Sorry for the typo's in my first post. I'll have to start checking them closer. My daughter....Iwill definitely get her the book referred to above.

After about a month, I decided to try a visit. She lives a little over an hour away. We had been talking on the phone and I thought getting together was worth a try. Of course, I was wrong. I could tell when I got there that I was in for trouble. You always know. She wouldn't look directly at me about half of the time, while we were having our usual conversation in the living room about Dr. Laura's latest philosophies. I have nothing against Dr. Laura. My daughter is an avid fan. After about 20 minutes of not letting her mood get to me she eased up some. Then we went for a golf cart ride. It started out nice, but then turned to a conversation headed for disaster. Mostly about how she does everything exactly right and everyone else is to blame for everything. I'm purposely stating this as a generalization to make a point. I begged her to let up and for us to all take responsibility for what we have done wrong in the past and move on. I told her that I refuse to spend any more of my time stuck between people. She refused to let it go and I finally had to tell her to pull over so that I could get off the cart and walk back to the house. I knew that if I didn't put some space between us, things would get bad. When I got to the house, she was in bed. I calmly told her that she should realize that she isn't right about everything, to which she responded that she is right about a lot of things. I'm sure she is. I probably could have just done and watched tv at that point, but I decided to leave. Honestly, I'm sick of this mess. So, I gathered up some things that I had brought with me and left. about two blocks away, I realized that I had forgotten something, so I went back and found all of the doors locked. I finally got in and got my stuff and told her that she needs to get on medication for bipolar disorder and not to call me until she does. Then I left and I don't intend to ever go back.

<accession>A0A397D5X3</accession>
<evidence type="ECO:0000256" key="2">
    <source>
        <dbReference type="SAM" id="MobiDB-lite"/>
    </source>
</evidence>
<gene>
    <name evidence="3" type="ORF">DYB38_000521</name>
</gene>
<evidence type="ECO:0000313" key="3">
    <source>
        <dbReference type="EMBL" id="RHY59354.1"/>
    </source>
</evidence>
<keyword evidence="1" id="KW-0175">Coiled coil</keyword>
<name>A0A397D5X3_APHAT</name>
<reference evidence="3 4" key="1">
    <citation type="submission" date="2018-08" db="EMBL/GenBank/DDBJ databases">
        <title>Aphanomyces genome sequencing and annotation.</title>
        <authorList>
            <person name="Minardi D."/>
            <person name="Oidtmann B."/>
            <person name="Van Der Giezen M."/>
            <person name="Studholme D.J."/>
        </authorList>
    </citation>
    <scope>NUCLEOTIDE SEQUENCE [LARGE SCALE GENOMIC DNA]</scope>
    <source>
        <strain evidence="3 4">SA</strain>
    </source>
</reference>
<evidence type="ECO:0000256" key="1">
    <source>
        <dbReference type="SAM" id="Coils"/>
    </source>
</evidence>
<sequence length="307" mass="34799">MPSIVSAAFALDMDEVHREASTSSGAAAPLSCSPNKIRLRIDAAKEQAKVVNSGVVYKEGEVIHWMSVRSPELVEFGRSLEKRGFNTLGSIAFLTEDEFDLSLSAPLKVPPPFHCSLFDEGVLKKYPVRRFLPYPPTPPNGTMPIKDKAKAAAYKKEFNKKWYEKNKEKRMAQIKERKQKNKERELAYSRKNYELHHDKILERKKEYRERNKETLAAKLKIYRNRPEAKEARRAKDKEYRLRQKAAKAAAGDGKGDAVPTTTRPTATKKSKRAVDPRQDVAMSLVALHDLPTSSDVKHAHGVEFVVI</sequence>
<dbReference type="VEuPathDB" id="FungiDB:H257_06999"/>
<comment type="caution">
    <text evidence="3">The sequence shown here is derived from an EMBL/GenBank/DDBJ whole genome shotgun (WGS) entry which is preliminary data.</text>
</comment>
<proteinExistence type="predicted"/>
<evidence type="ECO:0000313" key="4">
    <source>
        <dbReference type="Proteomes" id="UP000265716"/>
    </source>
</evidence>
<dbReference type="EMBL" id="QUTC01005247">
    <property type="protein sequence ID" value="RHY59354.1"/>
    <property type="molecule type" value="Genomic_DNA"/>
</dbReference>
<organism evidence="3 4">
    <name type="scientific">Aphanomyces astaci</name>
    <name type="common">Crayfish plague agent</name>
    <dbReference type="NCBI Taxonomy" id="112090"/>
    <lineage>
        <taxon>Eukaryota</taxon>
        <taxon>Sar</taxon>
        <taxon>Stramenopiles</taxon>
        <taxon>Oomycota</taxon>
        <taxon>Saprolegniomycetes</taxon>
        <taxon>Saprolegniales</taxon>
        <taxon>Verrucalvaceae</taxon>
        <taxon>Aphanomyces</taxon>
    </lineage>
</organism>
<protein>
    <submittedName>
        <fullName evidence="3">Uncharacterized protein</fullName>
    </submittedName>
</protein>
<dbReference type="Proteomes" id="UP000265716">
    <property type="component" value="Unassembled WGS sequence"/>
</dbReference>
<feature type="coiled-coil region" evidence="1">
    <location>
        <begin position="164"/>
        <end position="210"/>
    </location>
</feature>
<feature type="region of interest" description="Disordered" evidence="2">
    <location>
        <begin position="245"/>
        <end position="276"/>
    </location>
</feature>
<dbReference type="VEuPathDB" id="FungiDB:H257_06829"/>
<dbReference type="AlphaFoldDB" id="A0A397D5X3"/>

My daughter was very close to her dad. She has told me that he was the only person who she ever felt truly cared about her. I know she misses him very much. She also witnessed a terrible tragedy when she was 13. She was with our neighbor's little girl when the little girl was hit by a truck and killed in front of our house. She handled it too well back then and has been handling it terribly over about 5 years now, talking about it regularly. We've recently been back in touch with the little girls mother. I also think that there may be something that I don't know that has happened to her at some time in the past. I love my daughter. Our family has had some serious problems. The rest of have managed to work through them to a big extent. She continues to dwell on every detail, seemingly in an effort to make sure that the rest of us are as miserable as she is. I'm going to stop now, because I realize that I'm giving way too much information in one post. It's just one of those days when you need someone to listen to your pain. Thanks for being there today.

CounterClockwise
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Date Joined Jul 2006
Total Posts : 1529
   Posted 10/1/2006 2:23 PM (GMT -7)   
Hi Carol,

It sounds like your son -- and you and your daughter -- could do with some counselling to help you deal with your husband's death -- really sounds like this was the catalyst in his movement towards the "getting by" mentality. And of course Rita, which can't have helped any of you. (((Carol))). Sounds like your son is already thinking that he needs to change, so this might be just the right time to suggest counselling.